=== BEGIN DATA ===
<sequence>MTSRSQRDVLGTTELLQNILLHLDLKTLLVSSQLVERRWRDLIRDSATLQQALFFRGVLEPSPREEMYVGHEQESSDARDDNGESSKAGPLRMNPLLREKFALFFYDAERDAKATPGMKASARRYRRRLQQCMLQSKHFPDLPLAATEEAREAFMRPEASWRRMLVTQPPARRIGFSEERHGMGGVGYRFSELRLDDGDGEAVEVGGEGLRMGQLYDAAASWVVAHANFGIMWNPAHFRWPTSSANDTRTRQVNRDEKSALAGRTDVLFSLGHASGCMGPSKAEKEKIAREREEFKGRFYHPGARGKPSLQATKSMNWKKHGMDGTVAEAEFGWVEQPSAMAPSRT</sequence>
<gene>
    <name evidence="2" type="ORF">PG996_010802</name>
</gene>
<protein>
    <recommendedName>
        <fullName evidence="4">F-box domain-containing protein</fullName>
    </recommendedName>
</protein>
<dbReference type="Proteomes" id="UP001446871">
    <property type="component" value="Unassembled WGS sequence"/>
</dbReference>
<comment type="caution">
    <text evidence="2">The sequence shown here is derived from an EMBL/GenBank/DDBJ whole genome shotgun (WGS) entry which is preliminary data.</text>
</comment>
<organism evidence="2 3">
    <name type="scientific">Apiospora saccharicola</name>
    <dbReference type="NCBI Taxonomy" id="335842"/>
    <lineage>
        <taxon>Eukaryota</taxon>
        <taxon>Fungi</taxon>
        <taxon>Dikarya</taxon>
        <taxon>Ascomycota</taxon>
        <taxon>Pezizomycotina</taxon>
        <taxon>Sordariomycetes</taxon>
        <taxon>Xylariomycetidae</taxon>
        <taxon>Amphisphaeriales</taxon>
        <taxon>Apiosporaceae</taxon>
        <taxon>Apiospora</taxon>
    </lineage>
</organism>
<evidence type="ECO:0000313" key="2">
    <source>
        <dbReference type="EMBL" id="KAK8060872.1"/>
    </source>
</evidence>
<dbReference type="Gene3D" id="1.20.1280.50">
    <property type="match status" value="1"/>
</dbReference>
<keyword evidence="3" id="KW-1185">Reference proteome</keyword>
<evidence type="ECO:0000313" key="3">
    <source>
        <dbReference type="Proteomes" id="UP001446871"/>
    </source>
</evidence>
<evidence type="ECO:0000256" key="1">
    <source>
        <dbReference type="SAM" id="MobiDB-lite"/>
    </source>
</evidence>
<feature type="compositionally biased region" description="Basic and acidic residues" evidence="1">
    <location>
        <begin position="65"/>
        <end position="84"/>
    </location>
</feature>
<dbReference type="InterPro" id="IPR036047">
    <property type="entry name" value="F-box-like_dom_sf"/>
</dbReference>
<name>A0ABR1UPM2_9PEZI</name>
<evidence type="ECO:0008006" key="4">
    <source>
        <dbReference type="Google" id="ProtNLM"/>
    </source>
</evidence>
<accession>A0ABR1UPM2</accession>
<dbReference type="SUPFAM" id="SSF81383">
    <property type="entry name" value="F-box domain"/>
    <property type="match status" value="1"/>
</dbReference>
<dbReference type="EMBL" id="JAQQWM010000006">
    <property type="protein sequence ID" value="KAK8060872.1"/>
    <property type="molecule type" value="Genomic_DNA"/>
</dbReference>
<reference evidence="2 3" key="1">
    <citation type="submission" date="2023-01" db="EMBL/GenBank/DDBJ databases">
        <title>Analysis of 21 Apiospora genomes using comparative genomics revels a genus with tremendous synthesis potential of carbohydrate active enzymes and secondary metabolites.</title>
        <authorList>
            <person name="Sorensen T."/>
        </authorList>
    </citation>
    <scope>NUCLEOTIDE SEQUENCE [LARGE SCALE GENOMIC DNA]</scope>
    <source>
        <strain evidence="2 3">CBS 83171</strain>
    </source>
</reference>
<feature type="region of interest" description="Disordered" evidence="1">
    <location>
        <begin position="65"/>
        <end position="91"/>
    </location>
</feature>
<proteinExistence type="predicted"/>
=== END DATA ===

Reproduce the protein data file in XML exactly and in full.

<sequence>MTSRSQRDVLGTTELLQNILLHLDLKTLLVSSQLVERRWRDLIRDSATLQQALFFRGVLEPSPREEMYVGHEQESSDARDDNGESSKAGPLRMNPLLREKFALFFYDAERDAKATPGMKASARRYRRRLQQCMLQSKHFPDLPLAATEEAREAFMRPEASWRRMLVTQPPARRIGFSEERHGMGGVGYRFSELRLDDGDGEAVEVGGEGLRMGQLYDAAASWVVAHANFGIMWNPAHFRWPTSSANDTRTRQVNRDEKSALAGRTDVLFSLGHASGCMGPSKAEKEKIAREREEFKGRFYHPGARGKPSLQATKSMNWKKHGMDGTVAEAEFGWVEQPSAMAPSRT</sequence>
<gene>
    <name evidence="2" type="ORF">PG996_010802</name>
</gene>
<protein>
    <recommendedName>
        <fullName evidence="4">F-box domain-containing protein</fullName>
    </recommendedName>
</protein>
<dbReference type="Proteomes" id="UP001446871">
    <property type="component" value="Unassembled WGS sequence"/>
</dbReference>
<comment type="caution">
    <text evidence="2">The sequence shown here is derived from an EMBL/GenBank/DDBJ whole genome shotgun (WGS) entry which is preliminary data.</text>
</comment>
<organism evidence="2 3">
    <name type="scientific">Apiospora saccharicola</name>
    <dbReference type="NCBI Taxonomy" id="335842"/>
    <lineage>
        <taxon>Eukaryota</taxon>
        <taxon>Fungi</taxon>
        <taxon>Dikarya</taxon>
        <taxon>Ascomycota</taxon>
        <taxon>Pezizomycotina</taxon>
        <taxon>Sordariomycetes</taxon>
        <taxon>Xylariomycetidae</taxon>
        <taxon>Amphisphaeriales</taxon>
        <taxon>Apiosporaceae</taxon>
        <taxon>Apiospora</taxon>
    </lineage>
</organism>
<evidence type="ECO:0000313" key="2">
    <source>
        <dbReference type="EMBL" id="KAK8060872.1"/>
    </source>
</evidence>
<dbReference type="Gene3D" id="1.20.1280.50">
    <property type="match status" value="1"/>
</dbReference>
<keyword evidence="3" id="KW-1185">Reference proteome</keyword>
<evidence type="ECO:0000313" key="3">
    <source>
        <dbReference type="Proteomes" id="UP001446871"/>
    </source>
</evidence>
<evidence type="ECO:0000256" key="1">
    <source>
        <dbReference type="SAM" id="MobiDB-lite"/>
    </source>
</evidence>
<feature type="compositionally biased region" description="Basic and acidic residues" evidence="1">
    <location>
        <begin position="65"/>
        <end position="84"/>
    </location>
</feature>
<dbReference type="InterPro" id="IPR036047">
    <property type="entry name" value="F-box-like_dom_sf"/>
</dbReference>
<name>A0ABR1UPM2_9PEZI</name>
<evidence type="ECO:0008006" key="4">
    <source>
        <dbReference type="Google" id="ProtNLM"/>
    </source>
</evidence>
<accession>A0ABR1UPM2</accession>
<dbReference type="SUPFAM" id="SSF81383">
    <property type="entry name" value="F-box domain"/>
    <property type="match status" value="1"/>
</dbReference>
<dbReference type="EMBL" id="JAQQWM010000006">
    <property type="protein sequence ID" value="KAK8060872.1"/>
    <property type="molecule type" value="Genomic_DNA"/>
</dbReference>
<reference evidence="2 3" key="1">
    <citation type="submission" date="2023-01" db="EMBL/GenBank/DDBJ databases">
        <title>Analysis of 21 Apiospora genomes using comparative genomics revels a genus with tremendous synthesis potential of carbohydrate active enzymes and secondary metabolites.</title>
        <authorList>
            <person name="Sorensen T."/>
        </authorList>
    </citation>
    <scope>NUCLEOTIDE SEQUENCE [LARGE SCALE GENOMIC DNA]</scope>
    <source>
        <strain evidence="2 3">CBS 83171</strain>
    </source>
</reference>
<feature type="region of interest" description="Disordered" evidence="1">
    <location>
        <begin position="65"/>
        <end position="91"/>
    </location>
</feature>
<proteinExistence type="predicted"/>